Guided Exhibition Tours

Tuesday, April 26, 5pm
Thursday, May 12, 12pm
Wednesday, May 25, 5pm
Friday, June 10, 12pm
At The Print Center
Guided tours of A Brand New End with exhibition curator Ksenia Nouril.

Conversation with Carmen Winant and Donna Ferrato

Thursday, May 19, 6pm
On Zoom
Ferrato is an internationally acclaimed photojournalist who works to document, expose and prevent domestic and sexual violence against women and children. Winant and Ferrato address how photography can bring critical awareness to pressing social issues.
Watch the recording


WAVE Empowerment Self-Defense Class with WIT

Thursday, June 2, 6 – 7:30pm
On Zoom
Led by WIT staff, this class features discussion and activities around the five components of self- defense: Think, Yell, Run, Fight, and Tell. Participants will be taught a few easy-to-learn physical techniques.


Book Launch & Panel Discussion

Thursday, October 27, 6pm
At The Print Center and on Zoom
The newly published book, A Brand New End: Survival and Its Pictures was launched with an accompanying Panel Discussion. Carmen Winant was joined by the designer of the book Yoonjai Choi, partner, Common Name; Ksenia Nouril, former Jensen Bryan Curator, The Print Center; and Drew Sawyer, Phillip Leonian and Edith Rosenbaum Leonian Curator, Brooklyn Museum.
Watch the recording

Public Interventions

A public intervention in bus shelters around the City of Philadelphia, concurrent with the exhibition in our galleries, brings the space between Winant’s art and the information shared by organizations like WIT and NCADV even closer together. Modeled after public service announcements, the artist-designed posters feature Winant’s restaged photographs of t-shirts from WIT’s participation in the Clothesline Project. These posters are intended to raise awareness of issues around domestic violence, relay information to people about services and support, and according to Winant, “give voice to the archive from survivors.”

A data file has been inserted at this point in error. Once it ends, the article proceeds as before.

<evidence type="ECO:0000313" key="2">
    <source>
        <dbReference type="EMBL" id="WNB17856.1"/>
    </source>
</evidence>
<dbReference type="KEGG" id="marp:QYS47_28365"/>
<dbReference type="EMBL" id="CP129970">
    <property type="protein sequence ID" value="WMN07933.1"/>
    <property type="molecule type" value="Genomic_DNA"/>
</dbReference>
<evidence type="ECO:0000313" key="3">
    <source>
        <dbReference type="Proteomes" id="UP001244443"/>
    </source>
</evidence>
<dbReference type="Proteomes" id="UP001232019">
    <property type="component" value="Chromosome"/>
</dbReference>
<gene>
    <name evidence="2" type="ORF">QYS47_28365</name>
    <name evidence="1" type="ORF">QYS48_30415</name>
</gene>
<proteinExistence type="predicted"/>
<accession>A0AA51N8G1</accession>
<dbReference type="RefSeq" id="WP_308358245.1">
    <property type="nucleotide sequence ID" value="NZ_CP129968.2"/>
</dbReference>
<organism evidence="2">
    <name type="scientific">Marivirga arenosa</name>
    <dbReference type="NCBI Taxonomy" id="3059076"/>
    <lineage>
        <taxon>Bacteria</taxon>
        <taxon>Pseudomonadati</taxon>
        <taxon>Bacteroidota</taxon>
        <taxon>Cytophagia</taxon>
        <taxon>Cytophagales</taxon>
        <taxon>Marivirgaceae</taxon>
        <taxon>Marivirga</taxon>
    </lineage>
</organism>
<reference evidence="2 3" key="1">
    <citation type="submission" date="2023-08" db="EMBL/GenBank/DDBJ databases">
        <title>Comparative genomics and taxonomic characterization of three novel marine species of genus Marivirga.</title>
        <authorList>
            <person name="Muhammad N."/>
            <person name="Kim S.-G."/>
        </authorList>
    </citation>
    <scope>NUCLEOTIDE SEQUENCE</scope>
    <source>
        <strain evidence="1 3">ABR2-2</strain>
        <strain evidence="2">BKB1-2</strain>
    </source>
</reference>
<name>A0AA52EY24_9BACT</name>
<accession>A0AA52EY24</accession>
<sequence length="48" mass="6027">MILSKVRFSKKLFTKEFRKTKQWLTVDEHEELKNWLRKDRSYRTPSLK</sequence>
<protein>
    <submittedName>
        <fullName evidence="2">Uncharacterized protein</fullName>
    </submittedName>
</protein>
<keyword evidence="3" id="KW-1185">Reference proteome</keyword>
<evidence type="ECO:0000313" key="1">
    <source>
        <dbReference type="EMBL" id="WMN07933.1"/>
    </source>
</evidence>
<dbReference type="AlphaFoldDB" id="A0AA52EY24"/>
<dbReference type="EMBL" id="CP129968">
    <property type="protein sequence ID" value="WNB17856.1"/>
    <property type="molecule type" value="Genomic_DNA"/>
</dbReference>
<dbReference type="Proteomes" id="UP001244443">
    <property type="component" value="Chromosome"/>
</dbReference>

View a map of the bus shelter locations here.

Photos: Jaime Alvarez


Artist Book


A Brand New End is documented in a short film by Philadelphia-based production company Itinerant Pictures. Recorded in Philadelphia, at WIT, The Print Center and at the artist’s studio in Columbus, OH, the short film captures Winant’s process and the execution of the project. 

Text contributions by: Laia Abril, Irene L. Brantley, Donna Ferrato, Ruth M. Glenn, Suzanne Lacy, Ksenia Nouril, Catherine Opie, Sangi Ravichandran, Elias Rodriques, Drew Sawyer, Paige L. Sweet and Carmen Winant.

Hardcover book with swiss binding and foil blocking, 8 1/2" x 11", 256 pages, 400 illustrations, edition of 1,000, designed by Common Name, published October 2022 by The Print Center.

Purchase a copy

About Women In Transition (WIT)

Founded in 1971, Philadelphia-based WIT’s mission is to empower people to move forward in their lives free of domestic violence and substance abuse.

About the National Coalition Against Domestic Violence (NCADV)

Founded in 1978, Denver-based NCADV’s mission is to lead, mobilize and raise their voices to support efforts that demand a change of conditions that lead to domestic violence such as patriarchy, privilege, racism, sexism, and classism. They are dedicated to supporting survivors and holding offenders accountable and supporting advocates.

A Brand New End: Survival and Its Pictures has been supported by The Pew Center for Arts & Heritage